In the picture below, see what the crab is doing? By making itself really big by spreading its claws, the Red Irish Lord will not be able fit the crab into its mouth!

When an animal is camouflaged, it has a better chance of being hidden from: 

1.  The animals trying to eat it (predators); 

2.  The animals it hopes to eat (prey); and

3.  Others of its kind that might compete for food or mating. 

Challenge #3:

This is a Longfin Sculpin. See the amazing colours and textures. It’s a smaller fish. Maximum size is to 15 centimetres.

Can you find a Longfin Sculpin in the photo below?
All those orange circles are animals. They are Orange Cup Corals.
The rocks are covered with species of coralline algae. Yes, this is a pink type of seaweed that forms crusts all over the rocks. 
The two white animals close together are a species of sea slug. They are called Yellow-Rimmed Nudibranchs. They are mating and the spiral you see is a ribbon of  their eggs. There are hundreds of tiny little eggs in that spiral and the babies will hatch into the ocean.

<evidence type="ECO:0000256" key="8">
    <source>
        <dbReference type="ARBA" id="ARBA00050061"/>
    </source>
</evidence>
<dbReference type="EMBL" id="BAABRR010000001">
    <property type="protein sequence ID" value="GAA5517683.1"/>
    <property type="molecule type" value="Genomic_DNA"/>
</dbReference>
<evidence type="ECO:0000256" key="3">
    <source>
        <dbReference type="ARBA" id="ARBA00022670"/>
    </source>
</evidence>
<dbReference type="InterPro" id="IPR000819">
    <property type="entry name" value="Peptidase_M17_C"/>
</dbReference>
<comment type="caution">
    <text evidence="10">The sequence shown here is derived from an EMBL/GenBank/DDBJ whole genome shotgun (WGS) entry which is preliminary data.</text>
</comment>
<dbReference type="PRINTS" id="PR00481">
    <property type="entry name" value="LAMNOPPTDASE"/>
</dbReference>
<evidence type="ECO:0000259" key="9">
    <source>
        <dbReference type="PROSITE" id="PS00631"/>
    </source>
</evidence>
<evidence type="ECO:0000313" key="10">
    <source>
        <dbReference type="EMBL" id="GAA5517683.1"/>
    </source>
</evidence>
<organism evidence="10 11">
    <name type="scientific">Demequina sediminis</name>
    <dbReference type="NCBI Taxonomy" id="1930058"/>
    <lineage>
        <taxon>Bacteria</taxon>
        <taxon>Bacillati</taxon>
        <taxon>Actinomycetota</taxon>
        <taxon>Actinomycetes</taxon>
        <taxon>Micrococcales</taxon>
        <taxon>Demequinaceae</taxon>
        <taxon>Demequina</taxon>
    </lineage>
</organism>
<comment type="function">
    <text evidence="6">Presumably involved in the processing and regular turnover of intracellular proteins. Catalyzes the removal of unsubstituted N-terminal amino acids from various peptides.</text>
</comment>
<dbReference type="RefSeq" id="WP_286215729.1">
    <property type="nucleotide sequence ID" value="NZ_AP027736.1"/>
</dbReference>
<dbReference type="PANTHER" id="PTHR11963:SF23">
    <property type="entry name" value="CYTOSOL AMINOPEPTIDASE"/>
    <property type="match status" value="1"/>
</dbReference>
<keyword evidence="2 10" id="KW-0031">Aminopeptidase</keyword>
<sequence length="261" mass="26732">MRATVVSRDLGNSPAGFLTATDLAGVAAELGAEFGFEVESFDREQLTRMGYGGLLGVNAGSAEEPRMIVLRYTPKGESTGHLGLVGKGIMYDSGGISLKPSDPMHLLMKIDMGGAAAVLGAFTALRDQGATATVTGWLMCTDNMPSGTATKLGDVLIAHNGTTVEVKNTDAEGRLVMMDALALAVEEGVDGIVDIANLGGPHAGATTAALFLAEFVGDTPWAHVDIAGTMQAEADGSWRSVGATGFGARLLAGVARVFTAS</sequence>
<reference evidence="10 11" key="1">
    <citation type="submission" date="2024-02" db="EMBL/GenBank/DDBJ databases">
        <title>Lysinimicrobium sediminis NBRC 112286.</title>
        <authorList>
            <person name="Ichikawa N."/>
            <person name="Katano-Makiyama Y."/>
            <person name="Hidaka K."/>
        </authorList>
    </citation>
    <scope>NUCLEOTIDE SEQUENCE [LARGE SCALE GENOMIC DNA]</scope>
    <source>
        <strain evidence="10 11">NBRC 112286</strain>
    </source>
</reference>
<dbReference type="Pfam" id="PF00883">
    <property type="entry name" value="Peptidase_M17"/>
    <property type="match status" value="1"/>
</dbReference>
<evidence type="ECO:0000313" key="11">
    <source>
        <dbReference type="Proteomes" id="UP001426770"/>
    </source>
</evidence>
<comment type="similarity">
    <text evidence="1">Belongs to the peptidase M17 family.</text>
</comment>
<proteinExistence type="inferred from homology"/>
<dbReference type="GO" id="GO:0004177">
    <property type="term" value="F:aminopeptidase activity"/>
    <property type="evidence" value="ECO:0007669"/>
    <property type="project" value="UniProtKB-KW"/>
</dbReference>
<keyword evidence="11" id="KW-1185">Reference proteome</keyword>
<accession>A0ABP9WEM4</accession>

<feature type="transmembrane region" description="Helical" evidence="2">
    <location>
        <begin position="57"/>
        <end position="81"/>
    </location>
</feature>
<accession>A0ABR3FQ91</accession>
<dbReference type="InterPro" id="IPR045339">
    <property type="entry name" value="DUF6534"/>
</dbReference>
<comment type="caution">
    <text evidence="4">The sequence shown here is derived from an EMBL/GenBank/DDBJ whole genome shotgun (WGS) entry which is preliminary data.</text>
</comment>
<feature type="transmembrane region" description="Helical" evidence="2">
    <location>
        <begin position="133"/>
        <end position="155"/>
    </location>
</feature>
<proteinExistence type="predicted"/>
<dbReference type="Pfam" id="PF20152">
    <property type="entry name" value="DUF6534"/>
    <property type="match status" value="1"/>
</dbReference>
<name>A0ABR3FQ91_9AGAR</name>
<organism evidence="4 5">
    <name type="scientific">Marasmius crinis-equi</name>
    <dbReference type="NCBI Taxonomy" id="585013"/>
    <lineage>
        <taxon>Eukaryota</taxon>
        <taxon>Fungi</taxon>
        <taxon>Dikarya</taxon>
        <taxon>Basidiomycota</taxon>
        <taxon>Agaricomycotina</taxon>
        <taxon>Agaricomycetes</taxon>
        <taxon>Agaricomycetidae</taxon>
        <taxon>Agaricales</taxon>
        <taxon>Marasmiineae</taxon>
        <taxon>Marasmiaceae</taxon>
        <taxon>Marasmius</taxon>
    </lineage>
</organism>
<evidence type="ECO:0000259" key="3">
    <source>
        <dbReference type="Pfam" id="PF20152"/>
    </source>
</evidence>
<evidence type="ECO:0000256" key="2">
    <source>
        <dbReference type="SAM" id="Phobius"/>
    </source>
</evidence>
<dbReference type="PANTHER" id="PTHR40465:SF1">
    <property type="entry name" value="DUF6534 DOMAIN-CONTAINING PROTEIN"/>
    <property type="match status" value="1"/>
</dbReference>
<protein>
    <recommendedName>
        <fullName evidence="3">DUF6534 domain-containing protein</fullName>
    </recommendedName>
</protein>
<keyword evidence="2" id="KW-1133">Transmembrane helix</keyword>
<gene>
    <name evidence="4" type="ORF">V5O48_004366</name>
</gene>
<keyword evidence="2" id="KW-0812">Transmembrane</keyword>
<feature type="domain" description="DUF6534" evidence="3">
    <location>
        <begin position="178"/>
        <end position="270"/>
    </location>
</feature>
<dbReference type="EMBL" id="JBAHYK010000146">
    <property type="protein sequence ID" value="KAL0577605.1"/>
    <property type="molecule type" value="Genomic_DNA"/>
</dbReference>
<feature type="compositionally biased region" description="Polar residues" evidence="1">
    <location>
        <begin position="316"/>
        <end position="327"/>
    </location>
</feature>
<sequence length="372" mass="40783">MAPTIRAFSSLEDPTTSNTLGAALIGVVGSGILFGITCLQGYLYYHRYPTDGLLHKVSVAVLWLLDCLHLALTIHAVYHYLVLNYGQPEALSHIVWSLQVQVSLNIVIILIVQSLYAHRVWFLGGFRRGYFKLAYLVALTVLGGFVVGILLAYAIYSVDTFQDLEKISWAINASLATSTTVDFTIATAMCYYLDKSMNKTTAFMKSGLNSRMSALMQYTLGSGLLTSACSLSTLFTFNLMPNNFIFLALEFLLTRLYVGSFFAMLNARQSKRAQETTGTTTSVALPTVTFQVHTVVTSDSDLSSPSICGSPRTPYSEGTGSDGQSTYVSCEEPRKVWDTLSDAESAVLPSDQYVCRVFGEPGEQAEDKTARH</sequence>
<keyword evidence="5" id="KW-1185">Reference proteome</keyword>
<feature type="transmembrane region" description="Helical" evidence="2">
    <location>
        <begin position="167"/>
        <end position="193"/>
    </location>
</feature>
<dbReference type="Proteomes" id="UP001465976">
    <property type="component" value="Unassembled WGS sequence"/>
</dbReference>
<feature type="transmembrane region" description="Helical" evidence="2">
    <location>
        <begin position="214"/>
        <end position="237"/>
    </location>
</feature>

Click to enlarge.

For the answer showing where the Longfin Sculpin is, click this link. 

Longfin Sculpins look very different at night. They are among the local fish species that darken to match their night surroundings. This is called “nocturnal colouration”. You can see how very different Longfin Sculpin’s night colour is by going to my blog here. 

Challenge #4:

This is a Blackeye Goby.

They are up to 15 centimetres long.

In the picture below. There are two Blackeye Gobies. One is easy to find but you will likely have to search quite hard to find the second one. As you search, notice the Giant Nudibranch. Yes, another GIANT. This kind of sea slug can be 30 centimetres long. They can swim and they are also amazing predators. I have lost of information about them in my blog at this link.